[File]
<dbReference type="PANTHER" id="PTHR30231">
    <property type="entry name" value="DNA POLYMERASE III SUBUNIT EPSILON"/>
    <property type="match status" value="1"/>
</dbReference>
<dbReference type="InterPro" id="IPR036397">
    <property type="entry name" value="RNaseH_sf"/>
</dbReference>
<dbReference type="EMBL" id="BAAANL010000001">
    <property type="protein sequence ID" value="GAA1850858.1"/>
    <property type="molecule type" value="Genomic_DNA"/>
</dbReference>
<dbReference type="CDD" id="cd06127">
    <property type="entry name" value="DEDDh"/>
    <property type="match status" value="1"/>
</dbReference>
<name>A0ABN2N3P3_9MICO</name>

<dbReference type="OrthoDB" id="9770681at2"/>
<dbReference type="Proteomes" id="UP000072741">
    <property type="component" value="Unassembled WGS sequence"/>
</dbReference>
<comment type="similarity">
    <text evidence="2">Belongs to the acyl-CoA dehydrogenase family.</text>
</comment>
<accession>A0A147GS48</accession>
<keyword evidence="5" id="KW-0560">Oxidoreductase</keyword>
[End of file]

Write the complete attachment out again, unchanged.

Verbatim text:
<dbReference type="PANTHER" id="PTHR30231">
    <property type="entry name" value="DNA POLYMERASE III SUBUNIT EPSILON"/>
    <property type="match status" value="1"/>
</dbReference>
<dbReference type="InterPro" id="IPR036397">
    <property type="entry name" value="RNaseH_sf"/>
</dbReference>
<dbReference type="EMBL" id="BAAANL010000001">
    <property type="protein sequence ID" value="GAA1850858.1"/>
    <property type="molecule type" value="Genomic_DNA"/>
</dbReference>
<dbReference type="CDD" id="cd06127">
    <property type="entry name" value="DEDDh"/>
    <property type="match status" value="1"/>
</dbReference>
<name>A0ABN2N3P3_9MICO</name>

<dbReference type="OrthoDB" id="9770681at2"/>
<dbReference type="Proteomes" id="UP000072741">
    <property type="component" value="Unassembled WGS sequence"/>
</dbReference>
<comment type="similarity">
    <text evidence="2">Belongs to the acyl-CoA dehydrogenase family.</text>
</comment>
<accession>A0A147GS48</accession>
<keyword evidence="5" id="KW-0560">Oxidoreductase</keyword>